The generic role of reinsurance includes risk spreading, smoothing of income, capacity provision, catastrophe protection, solvency enhancement, accumulation control, financial stability and providing technical expertise.

Each insurer arranges reinsurance programmes for specific reasons and benefits and reinsurance solutions are tailored to address specific concerns of the insurer.

A new insurance company may, for example, arrange reinsurance for capacity provision since reinsurance enables the insurer to underwrite more policies of higher values due to a portion of their liabilities being transferred to the reinsurer.

Other insurers may opt for reinsurance because it provides additional capital since they can offset the risk of loss in the insurance liabilities and release their capital to be invested elsewhere to increase their revenues.

Some companies may be concerned by natural disasters, such as cyclones.

Natural disasters have the potential to cause bankruptcy due to accumulation of claims.

Shifting insurance liabilities to reinsurers gives financial relief to the insurer where such events occur.

Funeral assurers are insurers, and this implies that the concept of reinsurance may provide benefits to this insurance sector as in life insurance or short-term insurance.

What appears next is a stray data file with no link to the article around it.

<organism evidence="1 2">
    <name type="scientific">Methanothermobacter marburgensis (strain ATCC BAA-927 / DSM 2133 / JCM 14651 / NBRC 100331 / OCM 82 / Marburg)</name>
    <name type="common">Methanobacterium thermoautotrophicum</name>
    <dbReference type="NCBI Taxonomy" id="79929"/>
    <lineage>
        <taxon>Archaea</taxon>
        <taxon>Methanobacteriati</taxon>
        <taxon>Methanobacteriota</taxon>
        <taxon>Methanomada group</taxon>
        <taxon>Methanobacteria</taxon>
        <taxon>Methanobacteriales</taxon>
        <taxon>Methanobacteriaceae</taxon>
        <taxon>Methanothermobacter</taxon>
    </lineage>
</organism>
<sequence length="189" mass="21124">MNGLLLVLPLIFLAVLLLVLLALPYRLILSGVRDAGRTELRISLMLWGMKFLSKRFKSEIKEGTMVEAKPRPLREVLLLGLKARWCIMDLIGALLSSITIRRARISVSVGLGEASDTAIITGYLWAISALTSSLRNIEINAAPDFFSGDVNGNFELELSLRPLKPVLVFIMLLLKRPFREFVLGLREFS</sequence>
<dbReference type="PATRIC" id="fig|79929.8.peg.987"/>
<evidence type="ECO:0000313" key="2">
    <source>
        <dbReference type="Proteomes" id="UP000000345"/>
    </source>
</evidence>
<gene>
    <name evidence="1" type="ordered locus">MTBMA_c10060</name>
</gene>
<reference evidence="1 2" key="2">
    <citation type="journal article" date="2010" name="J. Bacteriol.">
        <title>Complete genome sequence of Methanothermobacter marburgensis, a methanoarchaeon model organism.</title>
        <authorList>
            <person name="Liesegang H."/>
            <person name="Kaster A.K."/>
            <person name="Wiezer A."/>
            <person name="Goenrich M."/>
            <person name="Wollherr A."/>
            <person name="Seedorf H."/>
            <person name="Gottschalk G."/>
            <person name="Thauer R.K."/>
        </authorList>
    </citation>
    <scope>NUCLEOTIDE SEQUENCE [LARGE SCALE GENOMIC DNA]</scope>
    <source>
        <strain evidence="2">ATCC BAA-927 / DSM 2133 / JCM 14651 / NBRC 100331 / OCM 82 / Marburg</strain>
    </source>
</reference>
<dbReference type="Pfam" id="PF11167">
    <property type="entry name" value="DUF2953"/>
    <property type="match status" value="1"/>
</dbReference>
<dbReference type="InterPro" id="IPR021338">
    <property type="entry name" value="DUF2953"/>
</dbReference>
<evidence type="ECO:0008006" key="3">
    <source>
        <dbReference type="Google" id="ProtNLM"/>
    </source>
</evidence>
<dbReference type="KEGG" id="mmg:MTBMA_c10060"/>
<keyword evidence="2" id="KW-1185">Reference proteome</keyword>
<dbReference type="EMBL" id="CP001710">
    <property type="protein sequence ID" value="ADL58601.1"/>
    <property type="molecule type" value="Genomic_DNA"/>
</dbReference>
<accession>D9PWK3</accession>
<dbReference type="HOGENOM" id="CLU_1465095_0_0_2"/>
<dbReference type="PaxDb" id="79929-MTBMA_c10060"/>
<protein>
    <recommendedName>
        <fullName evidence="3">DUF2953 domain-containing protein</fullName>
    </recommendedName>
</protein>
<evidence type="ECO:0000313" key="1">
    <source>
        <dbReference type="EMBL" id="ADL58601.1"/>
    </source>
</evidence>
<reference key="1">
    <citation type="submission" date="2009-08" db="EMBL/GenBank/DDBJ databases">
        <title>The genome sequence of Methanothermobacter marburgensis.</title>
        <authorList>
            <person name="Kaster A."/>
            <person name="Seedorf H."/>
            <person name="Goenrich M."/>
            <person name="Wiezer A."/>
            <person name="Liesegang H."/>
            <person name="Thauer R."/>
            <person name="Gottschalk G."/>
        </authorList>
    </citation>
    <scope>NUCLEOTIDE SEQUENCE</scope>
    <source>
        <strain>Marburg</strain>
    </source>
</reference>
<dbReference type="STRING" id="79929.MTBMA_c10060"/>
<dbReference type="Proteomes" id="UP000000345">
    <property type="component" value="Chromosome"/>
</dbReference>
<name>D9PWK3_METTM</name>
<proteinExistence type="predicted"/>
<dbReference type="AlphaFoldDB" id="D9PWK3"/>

Funeral assurers may not necessarily be concerned about increasing capacity given that policy covers are prescribed and defined as benefits, while the issue of capital provision may not be a driving factor to purchase reinsurance since the funeral assurance model gravitates around providing a service.

However, benefits such as risk spreading, accumulation control and solvency provision may accrue to the funeral assurers.

Funeral assurers will certainly benefit from the other roles of reinsurance, key to this being risk spreading, which will reduce financial risk that they carry.

The Covid-19 experience gave a clear indication that the accumulation risk can be potentially ruinous.

Reinsurance through risk transfer allows that to be controlled by transferring a portion of the risk to reinsurers.

This will smoothen losses to a predefined amount and protect the funeral assurer’s capital and solvency position.

The solvency position of funeral assurers is particularly important as it indicates financial stability and gives stakeholder confidence.

Stakeholder confidence is important because of the nature of the intangible product, which is a promise of service in 10, 20 or even 30 years.

Reinsurance programmes, which are properly structured, will, therefore, have a positive impact in strengthening the performance of the funeral assurance sector, improve solvency positions, provide protection from accumulation shocks, and support the sector’s positioning for growth and profitability.

Chinyuku is the head of reassurance and underwriting at Emeritus Re Life and Health. She has over 20 years’ experience in life assurance and reassurance. She is a seasoned trainer in technical insurance, motivated and driven by a strong desire is to see young insurance professionals rising through mentoring and training. — [email protected].

Related Topics